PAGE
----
At this point in the NBA postseason, the Brooklyn Nets are old news. The Eastern Conference club fell at the first hurdle and was swept out of the playoffs. Kyrie Irving and Kevin Durant will have to wait until next year to make another run at the Larry O’Brien Trophy.
While it would be easy for those players to fade into the background and let the on-court action take center stage, that hasn’t quite happened. Irving, for his part, recently appeared on The ETCs podcast. So far, that sounds pretty ordinary, right?
Athletes do appear on podcasts all the time, but Irving still managed to do things in his own way. When he addressed his failure to make the NBA 75 squad, the guard suggested that he wasn’t upset because he’s used to being ostracized. While there’s nothing wrong with that sentiment in a vacuum, it will only further his image as an aloof and arrogant star.
Kyrie Irving addressed his NBA 75 snub on a recent podcast
While we’ve all collectively moved on from the pageantry, the 2021-22 campaign marked the NBA’s 75th anniversary. That produced plenty of fanfare, some cool commercials, and a special team made up of the league’s top 75 players.
Those sorts of lists are inevitably going to create some disagreement; everyone will have a favorite player or two who they feel should have made the cut. In this case, one of the guys who fell short was Kyrie Irving.
Although there’s some room to debate his place in NBA history — supporters can cite Irving’s role in the Cavs’ 2016 championship run, and critics can contend that most of his individual accolades have dried up — Kyrie explained why he wasn’t too bothered by the fact that he missed the cut.
“I’m used to this since seventh grade when I was called a weirdo and sat in the cafeteria by myself,” the guard explained (h/t New York Daily News’ Stefan Bondy). “I don’t mind it. Because along the way I’m going to find my authentic community that accepts me for my greatness.”
On the surface, that sounds like a completely normal, if not praiseworthy, comment. No one should place the entirety of their self-worth on public opinion. With that being said, though, the comment just feels different coming from Kyrie Irving.
This comment will be another part of Irving’s less-than-ideal public image
In isolation, Kyrie’s comments about finding those who accept him aren’t too problematic. When taken within the full context, though, it becomes part of a larger pattern.
During his time in the Association, Irving has developed a reputation as somewhat of a self-centered star. While that’s not unprecedented in the world of sports — athletes have to have supreme trust in their own talents — Kyrie usually takes things beyond the court in a way that’s damaged his public image.
At one point, the guard infamously claimed the world was flat. As documented in an NBA.com post, that saga kept evolving, with Irving suggesting that he was trying to make a point about how ideas spread on social media, then saying he had done research on both sides of the matter and eventually admitting he should have kept things to himself.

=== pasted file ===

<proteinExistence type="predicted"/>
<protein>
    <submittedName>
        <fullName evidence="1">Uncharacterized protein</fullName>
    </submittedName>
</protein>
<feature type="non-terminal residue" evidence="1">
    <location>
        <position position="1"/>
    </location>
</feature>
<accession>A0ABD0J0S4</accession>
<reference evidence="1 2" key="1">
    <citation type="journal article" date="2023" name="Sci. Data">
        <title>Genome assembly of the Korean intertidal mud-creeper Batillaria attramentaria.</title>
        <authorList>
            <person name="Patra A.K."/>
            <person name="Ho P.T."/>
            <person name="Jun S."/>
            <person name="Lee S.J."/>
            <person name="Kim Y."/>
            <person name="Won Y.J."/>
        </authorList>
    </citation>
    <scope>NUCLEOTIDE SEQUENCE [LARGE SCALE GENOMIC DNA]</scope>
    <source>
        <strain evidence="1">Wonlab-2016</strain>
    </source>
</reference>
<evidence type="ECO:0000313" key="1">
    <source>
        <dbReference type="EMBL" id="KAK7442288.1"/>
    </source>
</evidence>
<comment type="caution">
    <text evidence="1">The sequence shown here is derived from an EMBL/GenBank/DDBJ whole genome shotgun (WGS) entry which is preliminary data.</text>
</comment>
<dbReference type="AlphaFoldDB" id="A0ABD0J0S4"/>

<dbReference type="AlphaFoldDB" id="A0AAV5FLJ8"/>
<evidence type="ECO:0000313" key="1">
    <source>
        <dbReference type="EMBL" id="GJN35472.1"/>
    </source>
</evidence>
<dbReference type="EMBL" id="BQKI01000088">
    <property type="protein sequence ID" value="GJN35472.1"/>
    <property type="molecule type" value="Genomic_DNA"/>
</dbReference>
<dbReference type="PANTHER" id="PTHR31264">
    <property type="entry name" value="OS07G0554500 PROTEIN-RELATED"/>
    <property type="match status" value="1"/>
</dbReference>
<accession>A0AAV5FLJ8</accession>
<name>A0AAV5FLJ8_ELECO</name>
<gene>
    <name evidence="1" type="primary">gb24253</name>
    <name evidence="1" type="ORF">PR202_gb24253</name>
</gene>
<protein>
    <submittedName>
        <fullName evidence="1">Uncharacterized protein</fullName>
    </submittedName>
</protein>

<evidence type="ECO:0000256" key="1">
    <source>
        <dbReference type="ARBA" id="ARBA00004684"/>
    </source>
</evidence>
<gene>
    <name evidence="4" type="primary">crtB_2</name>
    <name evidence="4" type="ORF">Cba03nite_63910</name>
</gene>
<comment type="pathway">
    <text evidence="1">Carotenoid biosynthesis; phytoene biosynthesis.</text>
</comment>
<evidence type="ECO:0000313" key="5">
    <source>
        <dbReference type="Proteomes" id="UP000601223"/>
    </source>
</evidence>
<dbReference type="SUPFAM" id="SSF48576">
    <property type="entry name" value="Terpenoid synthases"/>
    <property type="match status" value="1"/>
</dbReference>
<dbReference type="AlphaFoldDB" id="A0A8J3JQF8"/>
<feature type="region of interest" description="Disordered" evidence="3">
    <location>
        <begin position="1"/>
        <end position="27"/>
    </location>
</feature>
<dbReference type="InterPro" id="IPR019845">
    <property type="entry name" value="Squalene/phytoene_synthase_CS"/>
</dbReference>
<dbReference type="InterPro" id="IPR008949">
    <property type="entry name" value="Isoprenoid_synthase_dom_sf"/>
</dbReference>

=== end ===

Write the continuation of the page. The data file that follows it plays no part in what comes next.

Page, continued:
While that’s a silly example, it does demonstrate a move Kyrie has broken out on several occasions: making a bold claim, writing it off as something else, and then trying to move on without consequences.
Moving back to basketball, Irving left Cleveland to join the Boston Celtics and, in 2019, left town to join the Nets after teasing a future in Beantown. While that’s completely his right, every athlete knows their choices come with consequences. When you talk about hoping fans can move on from feeling aggrieved, that doesn’t portray maturity; it sounds like someone unwilling to take face the music and take his metaphorical lumps.
That’s all before getting into the entire COVID-19 situation. Irving, of course, refused to be vaccinated and missed a good chunk of the 2021-22 campaign. Beyond the risk to himself and his teammates, it feels somewhat hypocritical to position yourself as a leader within the Nets organization, only to remove yourself from the action under the guise of “freedom.”
While all of those instances are different, there does seem to be a common thread. Irving makes a choice, and when there’s blowback, you’re the one who’s misunderstanding him or otherwise being a bit harsh.
Circling back to Irving’s NBA 75 comments
Let’s return to Irving’s NBA 75 comments through that lens.
Do they feel like he’s saying he trusts his own self-worth? Or does it sound like the guard is saying that he is great, and those who really know what they’re talking about will appreciate him, and if you don’t, that’s on you?
You can be the judge of that.
To be clear, I’m not suggesting that Irving stop speaking his mind. If anything, I wish all athletes would be more genuine and open when speaking to the media. However, he has to understand that his current image is largely self-created. At this point, he’s lost any benefit of the doubt.
It’s one thing to talk a big game and own up to it. It’s another to play things close to your chest and be intentionally bland. Either way, those actions have consequences. That’s the part Kyrie Irving has failed to grasp. And now, based on his past body of work, he’s created a situation in which everything gets viewed through a specific lens.
Is that perfect or fair? Probably not. At this point, though, Irving is the only one who can change it.
According to the Centers for Disease Control and Prevention (CDC), “More than 576 million doses of COVID-19 vaccine had been given in the United States from December 14, 2020, through May 2, 2022. … COVID-19 vaccines are safe and effective.”